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The Healthy Living Magazine

5 Tips for Navigating a New Job

Here’s what to consider when a job offer comes your way

By Lindsey Wahowiak , ,


1. Ask About Benefits

Before you say “yes” to a job offer, inquire about the company’s benefits package. You can see if they offer insurance and, if so, whether your medications and diabetes management devices are covered. In most states, diabetes medication, including insulin, is covered, as are medical supplies such as test strips and equipment such as blood glucose meters, but insurance plans might cover only one brand or only generics.

Getting a glimpse at the insurance offerings can help you determine how your care might be impacted by the new job. Certain types of insurance require that you see in-network providers only. If that’s the case—and if members of your health care team are out of network—you’ll need to consider whether you’re willing and able to find new health care providers or if you’ll need to buy insurance through your state’s marketplace that does cover your team. Ask if the job offers a flexible spending account, which allows you to put some of your pretax earnings onto a debit card specifically for health expenses.

2. Decide Whether to Share

At most jobs, you aren’t obligated to tell your employer that you have diabetes, unless you’re asking for accommodations under the Americans with Disabilities Act. Many people, especially those with desk jobs, choose not to share because their risks at work are low, says Lori Blanton, MS, CHES, CDE, a certified diabetes educator at AdventHealth Tampa. But consider telling your team if safety becomes an issue. At a job where lots of physical or mechanical labor is involved and you’re at risk for low blood glucose (hypoglycemia), you do not want to put yourself or others at risk. If you’re planning on sharing, it doesn’t have to be elaborate. You can be educational, quick, and straightforward. You might also wait to see if you’ll need accommodations from your employer before you tell anyone. When you do, your manager and human resources are your first stops.

3. Manage Stress

A new job can mean new things to worry about. Stress, in turn, can raise your blood glucose levels. It can also make it harder to stick with diabetes self-management tasks. Stress reduction is key for blood glucose management as well as mental health. “Stress and diabetes do not always mix well,” says Blanton. “Finding a hobby or craft you enjoy helps take away some of the mental burden diabetes places on you.” Other coping methods include eating regular healthy meals and snacks, getting enough sleep, and practicing meditation. If stress or mental health issues are affecting your work, check with human resources to see if your company offers an employee assistance program, a free, voluntary program that can offer confidential mental health assessments, short-term counseling, referrals, and follow-up services to workers.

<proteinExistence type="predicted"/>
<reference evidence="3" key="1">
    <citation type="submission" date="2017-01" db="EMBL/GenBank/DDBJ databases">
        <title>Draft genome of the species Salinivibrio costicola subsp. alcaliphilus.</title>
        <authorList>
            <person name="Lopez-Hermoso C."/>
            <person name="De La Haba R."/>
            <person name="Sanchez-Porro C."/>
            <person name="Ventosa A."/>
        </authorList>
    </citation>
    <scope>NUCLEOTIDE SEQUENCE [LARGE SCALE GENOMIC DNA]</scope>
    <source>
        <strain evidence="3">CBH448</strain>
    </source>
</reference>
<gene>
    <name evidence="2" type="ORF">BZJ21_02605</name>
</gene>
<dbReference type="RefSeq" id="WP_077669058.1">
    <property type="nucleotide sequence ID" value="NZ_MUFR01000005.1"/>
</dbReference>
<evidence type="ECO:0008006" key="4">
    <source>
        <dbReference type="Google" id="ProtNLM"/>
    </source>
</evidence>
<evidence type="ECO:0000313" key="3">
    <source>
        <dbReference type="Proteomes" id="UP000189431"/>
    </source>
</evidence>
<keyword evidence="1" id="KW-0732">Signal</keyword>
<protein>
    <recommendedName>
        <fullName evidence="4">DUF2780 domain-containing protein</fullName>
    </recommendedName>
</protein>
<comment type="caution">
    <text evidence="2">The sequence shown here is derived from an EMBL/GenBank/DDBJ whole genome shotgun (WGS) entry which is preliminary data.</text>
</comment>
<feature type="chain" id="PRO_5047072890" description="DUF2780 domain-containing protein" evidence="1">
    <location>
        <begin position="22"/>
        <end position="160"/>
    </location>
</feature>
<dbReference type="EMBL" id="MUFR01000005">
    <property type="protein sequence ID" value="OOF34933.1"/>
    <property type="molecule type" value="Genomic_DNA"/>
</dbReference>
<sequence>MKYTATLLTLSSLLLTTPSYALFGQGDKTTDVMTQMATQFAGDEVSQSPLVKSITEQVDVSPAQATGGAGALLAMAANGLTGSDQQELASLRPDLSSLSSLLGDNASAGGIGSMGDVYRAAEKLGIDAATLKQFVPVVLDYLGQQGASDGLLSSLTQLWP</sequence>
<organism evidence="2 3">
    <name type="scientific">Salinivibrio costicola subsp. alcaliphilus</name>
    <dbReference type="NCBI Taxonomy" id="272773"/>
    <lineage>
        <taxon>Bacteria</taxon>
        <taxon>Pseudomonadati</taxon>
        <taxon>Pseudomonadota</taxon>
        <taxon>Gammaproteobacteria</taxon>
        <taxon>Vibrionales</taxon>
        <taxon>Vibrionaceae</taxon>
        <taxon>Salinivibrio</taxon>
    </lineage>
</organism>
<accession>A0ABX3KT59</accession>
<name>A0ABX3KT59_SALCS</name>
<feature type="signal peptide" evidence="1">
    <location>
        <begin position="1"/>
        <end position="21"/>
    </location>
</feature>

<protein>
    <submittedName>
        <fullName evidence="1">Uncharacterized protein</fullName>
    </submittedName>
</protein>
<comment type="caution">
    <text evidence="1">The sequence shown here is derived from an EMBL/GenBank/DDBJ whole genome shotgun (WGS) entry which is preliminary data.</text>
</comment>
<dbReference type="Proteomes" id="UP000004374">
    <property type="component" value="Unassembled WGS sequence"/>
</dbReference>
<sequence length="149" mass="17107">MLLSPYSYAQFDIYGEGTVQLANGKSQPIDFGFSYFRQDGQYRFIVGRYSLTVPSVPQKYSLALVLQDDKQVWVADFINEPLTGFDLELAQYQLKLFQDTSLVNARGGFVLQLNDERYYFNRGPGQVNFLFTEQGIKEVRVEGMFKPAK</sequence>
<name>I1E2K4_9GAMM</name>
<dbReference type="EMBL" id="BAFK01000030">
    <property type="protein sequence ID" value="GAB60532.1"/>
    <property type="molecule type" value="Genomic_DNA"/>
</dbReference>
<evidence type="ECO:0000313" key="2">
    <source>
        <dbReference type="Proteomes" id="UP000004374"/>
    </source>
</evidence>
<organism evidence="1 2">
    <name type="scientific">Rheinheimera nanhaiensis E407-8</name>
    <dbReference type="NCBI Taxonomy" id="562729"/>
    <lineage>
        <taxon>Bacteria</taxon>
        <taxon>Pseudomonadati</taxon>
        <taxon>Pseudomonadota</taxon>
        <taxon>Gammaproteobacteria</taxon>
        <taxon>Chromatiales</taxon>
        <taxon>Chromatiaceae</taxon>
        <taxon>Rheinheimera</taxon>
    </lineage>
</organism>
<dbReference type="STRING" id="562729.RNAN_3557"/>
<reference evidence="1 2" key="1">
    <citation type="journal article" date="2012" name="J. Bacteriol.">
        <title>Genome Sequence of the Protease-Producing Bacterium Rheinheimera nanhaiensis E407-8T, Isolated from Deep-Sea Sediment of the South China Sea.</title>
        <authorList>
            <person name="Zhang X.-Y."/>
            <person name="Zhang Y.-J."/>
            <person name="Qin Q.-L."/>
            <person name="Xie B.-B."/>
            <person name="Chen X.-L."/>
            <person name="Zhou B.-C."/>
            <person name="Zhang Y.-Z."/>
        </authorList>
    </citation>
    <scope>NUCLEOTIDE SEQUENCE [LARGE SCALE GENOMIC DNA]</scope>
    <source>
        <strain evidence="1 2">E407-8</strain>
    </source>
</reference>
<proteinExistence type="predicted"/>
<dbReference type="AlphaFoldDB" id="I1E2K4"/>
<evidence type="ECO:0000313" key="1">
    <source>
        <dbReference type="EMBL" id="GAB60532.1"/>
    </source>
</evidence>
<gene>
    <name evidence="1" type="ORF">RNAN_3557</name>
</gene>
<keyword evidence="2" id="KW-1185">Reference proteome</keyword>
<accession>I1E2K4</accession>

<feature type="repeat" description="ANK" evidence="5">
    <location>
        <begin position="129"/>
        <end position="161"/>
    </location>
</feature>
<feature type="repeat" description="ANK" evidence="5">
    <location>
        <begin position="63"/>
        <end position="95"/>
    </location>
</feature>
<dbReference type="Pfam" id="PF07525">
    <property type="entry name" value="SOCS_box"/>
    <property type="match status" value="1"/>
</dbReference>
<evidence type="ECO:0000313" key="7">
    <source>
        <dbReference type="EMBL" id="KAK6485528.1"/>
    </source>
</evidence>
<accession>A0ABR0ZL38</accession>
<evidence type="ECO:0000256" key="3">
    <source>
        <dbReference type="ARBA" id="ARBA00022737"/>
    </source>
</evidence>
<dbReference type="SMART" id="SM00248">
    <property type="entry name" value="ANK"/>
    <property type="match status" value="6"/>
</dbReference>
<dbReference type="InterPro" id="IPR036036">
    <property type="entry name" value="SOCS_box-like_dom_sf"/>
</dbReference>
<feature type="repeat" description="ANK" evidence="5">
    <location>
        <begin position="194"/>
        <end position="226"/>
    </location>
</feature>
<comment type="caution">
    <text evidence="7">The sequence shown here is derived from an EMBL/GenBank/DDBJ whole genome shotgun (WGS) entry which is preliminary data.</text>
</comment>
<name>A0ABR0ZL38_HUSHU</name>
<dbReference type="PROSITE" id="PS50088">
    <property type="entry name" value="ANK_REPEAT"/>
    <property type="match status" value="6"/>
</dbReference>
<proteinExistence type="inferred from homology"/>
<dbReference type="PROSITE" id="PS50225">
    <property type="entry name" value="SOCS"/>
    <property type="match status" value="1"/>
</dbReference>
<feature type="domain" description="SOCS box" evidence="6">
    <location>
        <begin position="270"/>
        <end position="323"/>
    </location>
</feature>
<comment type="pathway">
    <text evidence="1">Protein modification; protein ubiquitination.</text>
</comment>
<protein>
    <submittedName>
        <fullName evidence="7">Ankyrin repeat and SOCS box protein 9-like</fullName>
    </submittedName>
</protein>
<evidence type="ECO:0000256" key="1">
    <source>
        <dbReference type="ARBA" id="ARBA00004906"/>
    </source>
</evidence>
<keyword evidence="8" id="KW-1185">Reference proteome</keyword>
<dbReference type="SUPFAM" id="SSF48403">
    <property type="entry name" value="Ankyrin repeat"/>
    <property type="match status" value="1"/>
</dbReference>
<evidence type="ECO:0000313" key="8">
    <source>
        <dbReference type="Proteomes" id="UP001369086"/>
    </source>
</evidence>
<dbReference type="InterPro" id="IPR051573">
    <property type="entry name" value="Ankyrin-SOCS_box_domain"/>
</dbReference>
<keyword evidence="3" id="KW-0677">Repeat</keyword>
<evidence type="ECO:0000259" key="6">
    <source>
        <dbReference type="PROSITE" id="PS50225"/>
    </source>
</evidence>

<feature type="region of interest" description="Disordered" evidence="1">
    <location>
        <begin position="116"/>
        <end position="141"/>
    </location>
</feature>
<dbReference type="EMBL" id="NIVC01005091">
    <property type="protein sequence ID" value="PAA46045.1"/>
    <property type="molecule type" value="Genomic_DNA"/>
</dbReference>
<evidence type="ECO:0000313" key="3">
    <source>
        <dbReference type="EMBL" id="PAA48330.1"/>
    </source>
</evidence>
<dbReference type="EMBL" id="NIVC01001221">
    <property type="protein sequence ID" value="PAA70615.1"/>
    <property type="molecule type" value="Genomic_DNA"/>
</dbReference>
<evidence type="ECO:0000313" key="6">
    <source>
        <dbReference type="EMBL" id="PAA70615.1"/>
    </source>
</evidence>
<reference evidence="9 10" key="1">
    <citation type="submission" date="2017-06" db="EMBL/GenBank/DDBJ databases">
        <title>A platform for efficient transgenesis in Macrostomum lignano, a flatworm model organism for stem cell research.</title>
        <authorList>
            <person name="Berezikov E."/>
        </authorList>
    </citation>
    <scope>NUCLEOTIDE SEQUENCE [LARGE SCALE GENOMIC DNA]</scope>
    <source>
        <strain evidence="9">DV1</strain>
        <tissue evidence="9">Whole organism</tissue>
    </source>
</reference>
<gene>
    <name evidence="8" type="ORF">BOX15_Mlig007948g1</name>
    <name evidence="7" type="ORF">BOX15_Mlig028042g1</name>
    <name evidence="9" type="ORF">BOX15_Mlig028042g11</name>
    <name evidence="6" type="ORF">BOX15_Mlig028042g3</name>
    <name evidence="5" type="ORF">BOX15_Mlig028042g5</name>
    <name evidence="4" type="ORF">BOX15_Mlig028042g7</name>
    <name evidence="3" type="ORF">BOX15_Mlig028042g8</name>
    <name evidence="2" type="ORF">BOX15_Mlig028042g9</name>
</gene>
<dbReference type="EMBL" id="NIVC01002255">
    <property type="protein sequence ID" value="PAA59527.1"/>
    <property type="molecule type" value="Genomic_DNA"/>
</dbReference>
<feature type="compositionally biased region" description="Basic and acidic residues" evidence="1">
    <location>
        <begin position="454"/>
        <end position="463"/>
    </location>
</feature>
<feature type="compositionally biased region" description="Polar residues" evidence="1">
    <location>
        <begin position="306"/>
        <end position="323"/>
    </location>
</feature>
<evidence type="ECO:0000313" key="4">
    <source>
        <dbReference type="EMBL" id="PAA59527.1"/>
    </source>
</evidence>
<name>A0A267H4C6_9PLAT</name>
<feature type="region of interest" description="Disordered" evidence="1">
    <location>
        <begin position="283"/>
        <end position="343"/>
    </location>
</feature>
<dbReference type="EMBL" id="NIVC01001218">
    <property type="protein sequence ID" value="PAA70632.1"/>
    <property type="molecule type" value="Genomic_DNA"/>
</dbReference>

4. Outline Your Needs

The Americans with Disabilities Act requires employers to offer reasonable accommodations if you need to manage your diabetes on the clock. Your needs will be unique to you and your job. You might need breaks to check your blood glucose, for instance, or you may want a regular schedule for meals or snacks. If you can’t keep your supplies with you, you might need a designated location to check your blood glucose. Or you might use sick leave to go to doctor’s appointments or diabetes education classes. But the law helps only if you share your needs with your employer. “You don’t have protections if your employer doesn’t know you have a disability,” says Carolina Caicedo, JD, director of legal advocacy for the American Diabetes Association (ADA). Your employer can come back with an alternative accommodation. If, say, you ask for a mini fridge to keep your food and insulin cool, your employer might provide you with a lunch box and cold pack instead. A doctor’s note can help you get the accommodations you need. Learn more at eeoc.gov/laws/types/diabetes.cfm.

5. Keep Moving

A lot of jobs don’t require much movement. But standing or sitting in one place for too long can spell trouble for blood glucose management. To help manage your condition, the ADA’s 2019 Standards of Medical Care in Diabetes suggests breaking up sedentary activity by briefly standing, walking, or performing other light activity every 30 minutes. It also recommends at least 150 minutes of activity each week, spread over at least three days. Exercise doesn’t have to come all at once. Taking a few short fitness breaks during the day can help you reach that 150-minute mark. “A 10-minute walk during lunch does wonders,” Blanton says. “When your blood sugar is in your target range, you feel better, so however you can achieve that, keep it up.” Some companies offer employee fitness programs or gym rebates. Check to see if these are benefits you might enjoy.

Not getting the workplace accommodations you need?

The American Diabetes Association can help. If you face discrimination, call 1-800-DIABETES (800-342-2383), send an e-mail to askada@diabetes.org, or use the chat function at diabetes.org.



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